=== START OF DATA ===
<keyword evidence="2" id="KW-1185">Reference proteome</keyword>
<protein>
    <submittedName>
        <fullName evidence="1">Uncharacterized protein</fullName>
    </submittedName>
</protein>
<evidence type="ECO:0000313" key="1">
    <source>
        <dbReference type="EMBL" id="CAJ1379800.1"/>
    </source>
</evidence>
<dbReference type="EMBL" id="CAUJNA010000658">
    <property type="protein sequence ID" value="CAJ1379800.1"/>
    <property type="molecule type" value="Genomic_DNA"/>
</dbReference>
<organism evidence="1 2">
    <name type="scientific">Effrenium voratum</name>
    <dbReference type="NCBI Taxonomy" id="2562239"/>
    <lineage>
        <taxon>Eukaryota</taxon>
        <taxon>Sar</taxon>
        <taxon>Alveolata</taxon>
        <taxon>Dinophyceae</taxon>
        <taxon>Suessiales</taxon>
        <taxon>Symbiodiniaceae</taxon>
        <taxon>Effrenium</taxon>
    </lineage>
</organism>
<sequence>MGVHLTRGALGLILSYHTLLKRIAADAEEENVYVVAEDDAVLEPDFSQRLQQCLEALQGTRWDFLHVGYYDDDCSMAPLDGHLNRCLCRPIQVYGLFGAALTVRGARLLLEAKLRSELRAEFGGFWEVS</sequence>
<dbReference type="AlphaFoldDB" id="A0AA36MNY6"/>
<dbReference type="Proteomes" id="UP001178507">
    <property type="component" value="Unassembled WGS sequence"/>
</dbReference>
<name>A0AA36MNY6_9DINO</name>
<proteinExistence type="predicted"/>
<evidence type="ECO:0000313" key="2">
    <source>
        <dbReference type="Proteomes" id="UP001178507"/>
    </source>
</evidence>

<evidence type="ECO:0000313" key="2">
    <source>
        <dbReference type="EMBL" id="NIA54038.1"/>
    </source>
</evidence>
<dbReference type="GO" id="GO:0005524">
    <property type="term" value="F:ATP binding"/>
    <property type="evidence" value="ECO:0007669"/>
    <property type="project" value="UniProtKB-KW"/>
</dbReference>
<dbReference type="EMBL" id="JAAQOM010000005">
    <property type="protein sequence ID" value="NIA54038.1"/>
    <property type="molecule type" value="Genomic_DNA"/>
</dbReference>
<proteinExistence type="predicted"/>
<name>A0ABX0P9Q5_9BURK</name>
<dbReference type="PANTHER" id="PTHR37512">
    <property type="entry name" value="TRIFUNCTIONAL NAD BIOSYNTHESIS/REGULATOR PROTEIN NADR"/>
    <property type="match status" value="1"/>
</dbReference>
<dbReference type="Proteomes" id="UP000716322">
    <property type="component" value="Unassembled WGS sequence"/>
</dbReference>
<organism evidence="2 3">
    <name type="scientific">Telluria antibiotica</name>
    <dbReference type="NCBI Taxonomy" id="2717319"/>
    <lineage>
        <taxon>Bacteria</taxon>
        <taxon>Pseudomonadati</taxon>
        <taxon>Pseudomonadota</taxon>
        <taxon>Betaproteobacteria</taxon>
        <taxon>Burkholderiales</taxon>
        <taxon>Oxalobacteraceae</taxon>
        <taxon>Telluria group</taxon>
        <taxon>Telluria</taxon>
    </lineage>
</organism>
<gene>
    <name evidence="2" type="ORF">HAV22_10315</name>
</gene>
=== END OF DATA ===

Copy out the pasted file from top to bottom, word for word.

<keyword evidence="2" id="KW-1185">Reference proteome</keyword>
<protein>
    <submittedName>
        <fullName evidence="1">Uncharacterized protein</fullName>
    </submittedName>
</protein>
<evidence type="ECO:0000313" key="1">
    <source>
        <dbReference type="EMBL" id="CAJ1379800.1"/>
    </source>
</evidence>
<dbReference type="EMBL" id="CAUJNA010000658">
    <property type="protein sequence ID" value="CAJ1379800.1"/>
    <property type="molecule type" value="Genomic_DNA"/>
</dbReference>
<organism evidence="1 2">
    <name type="scientific">Effrenium voratum</name>
    <dbReference type="NCBI Taxonomy" id="2562239"/>
    <lineage>
        <taxon>Eukaryota</taxon>
        <taxon>Sar</taxon>
        <taxon>Alveolata</taxon>
        <taxon>Dinophyceae</taxon>
        <taxon>Suessiales</taxon>
        <taxon>Symbiodiniaceae</taxon>
        <taxon>Effrenium</taxon>
    </lineage>
</organism>
<sequence>MGVHLTRGALGLILSYHTLLKRIAADAEEENVYVVAEDDAVLEPDFSQRLQQCLEALQGTRWDFLHVGYYDDDCSMAPLDGHLNRCLCRPIQVYGLFGAALTVRGARLLLEAKLRSELRAEFGGFWEVS</sequence>
<dbReference type="AlphaFoldDB" id="A0AA36MNY6"/>
<dbReference type="Proteomes" id="UP001178507">
    <property type="component" value="Unassembled WGS sequence"/>
</dbReference>
<name>A0AA36MNY6_9DINO</name>
<proteinExistence type="predicted"/>
<evidence type="ECO:0000313" key="2">
    <source>
        <dbReference type="Proteomes" id="UP001178507"/>
    </source>
</evidence>

<evidence type="ECO:0000313" key="2">
    <source>
        <dbReference type="EMBL" id="NIA54038.1"/>
    </source>
</evidence>
<dbReference type="GO" id="GO:0005524">
    <property type="term" value="F:ATP binding"/>
    <property type="evidence" value="ECO:0007669"/>
    <property type="project" value="UniProtKB-KW"/>
</dbReference>
<dbReference type="EMBL" id="JAAQOM010000005">
    <property type="protein sequence ID" value="NIA54038.1"/>
    <property type="molecule type" value="Genomic_DNA"/>
</dbReference>
<proteinExistence type="predicted"/>
<name>A0ABX0P9Q5_9BURK</name>
<dbReference type="PANTHER" id="PTHR37512">
    <property type="entry name" value="TRIFUNCTIONAL NAD BIOSYNTHESIS/REGULATOR PROTEIN NADR"/>
    <property type="match status" value="1"/>
</dbReference>
<dbReference type="Proteomes" id="UP000716322">
    <property type="component" value="Unassembled WGS sequence"/>
</dbReference>
<organism evidence="2 3">
    <name type="scientific">Telluria antibiotica</name>
    <dbReference type="NCBI Taxonomy" id="2717319"/>
    <lineage>
        <taxon>Bacteria</taxon>
        <taxon>Pseudomonadati</taxon>
        <taxon>Pseudomonadota</taxon>
        <taxon>Betaproteobacteria</taxon>
        <taxon>Burkholderiales</taxon>
        <taxon>Oxalobacteraceae</taxon>
        <taxon>Telluria group</taxon>
        <taxon>Telluria</taxon>
    </lineage>
</organism>
<gene>
    <name evidence="2" type="ORF">HAV22_10315</name>
</gene>